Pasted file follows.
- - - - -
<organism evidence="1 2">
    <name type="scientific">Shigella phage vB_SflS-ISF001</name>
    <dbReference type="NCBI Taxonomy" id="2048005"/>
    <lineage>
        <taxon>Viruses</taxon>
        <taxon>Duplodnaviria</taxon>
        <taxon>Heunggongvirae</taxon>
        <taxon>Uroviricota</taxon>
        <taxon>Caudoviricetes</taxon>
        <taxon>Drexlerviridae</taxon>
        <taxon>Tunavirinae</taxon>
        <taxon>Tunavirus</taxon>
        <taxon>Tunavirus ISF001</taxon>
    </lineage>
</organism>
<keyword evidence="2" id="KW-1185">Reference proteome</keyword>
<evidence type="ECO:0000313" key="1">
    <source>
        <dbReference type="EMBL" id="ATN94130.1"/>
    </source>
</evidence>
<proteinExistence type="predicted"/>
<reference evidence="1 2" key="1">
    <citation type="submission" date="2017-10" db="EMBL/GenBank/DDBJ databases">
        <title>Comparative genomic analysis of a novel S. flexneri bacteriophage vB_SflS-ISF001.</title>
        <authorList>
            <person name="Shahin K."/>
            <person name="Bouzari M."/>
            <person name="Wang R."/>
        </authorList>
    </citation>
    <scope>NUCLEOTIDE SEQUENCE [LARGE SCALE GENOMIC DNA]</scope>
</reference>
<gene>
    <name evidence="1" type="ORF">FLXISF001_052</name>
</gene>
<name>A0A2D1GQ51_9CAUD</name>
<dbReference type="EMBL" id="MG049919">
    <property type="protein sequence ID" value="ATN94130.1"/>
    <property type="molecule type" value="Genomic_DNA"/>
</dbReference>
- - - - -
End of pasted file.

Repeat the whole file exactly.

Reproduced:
<organism evidence="1 2">
    <name type="scientific">Shigella phage vB_SflS-ISF001</name>
    <dbReference type="NCBI Taxonomy" id="2048005"/>
    <lineage>
        <taxon>Viruses</taxon>
        <taxon>Duplodnaviria</taxon>
        <taxon>Heunggongvirae</taxon>
        <taxon>Uroviricota</taxon>
        <taxon>Caudoviricetes</taxon>
        <taxon>Drexlerviridae</taxon>
        <taxon>Tunavirinae</taxon>
        <taxon>Tunavirus</taxon>
        <taxon>Tunavirus ISF001</taxon>
    </lineage>
</organism>
<keyword evidence="2" id="KW-1185">Reference proteome</keyword>
<evidence type="ECO:0000313" key="1">
    <source>
        <dbReference type="EMBL" id="ATN94130.1"/>
    </source>
</evidence>
<proteinExistence type="predicted"/>
<reference evidence="1 2" key="1">
    <citation type="submission" date="2017-10" db="EMBL/GenBank/DDBJ databases">
        <title>Comparative genomic analysis of a novel S. flexneri bacteriophage vB_SflS-ISF001.</title>
        <authorList>
            <person name="Shahin K."/>
            <person name="Bouzari M."/>
            <person name="Wang R."/>
        </authorList>
    </citation>
    <scope>NUCLEOTIDE SEQUENCE [LARGE SCALE GENOMIC DNA]</scope>
</reference>
<gene>
    <name evidence="1" type="ORF">FLXISF001_052</name>
</gene>
<name>A0A2D1GQ51_9CAUD</name>
<dbReference type="EMBL" id="MG049919">
    <property type="protein sequence ID" value="ATN94130.1"/>
    <property type="molecule type" value="Genomic_DNA"/>
</dbReference>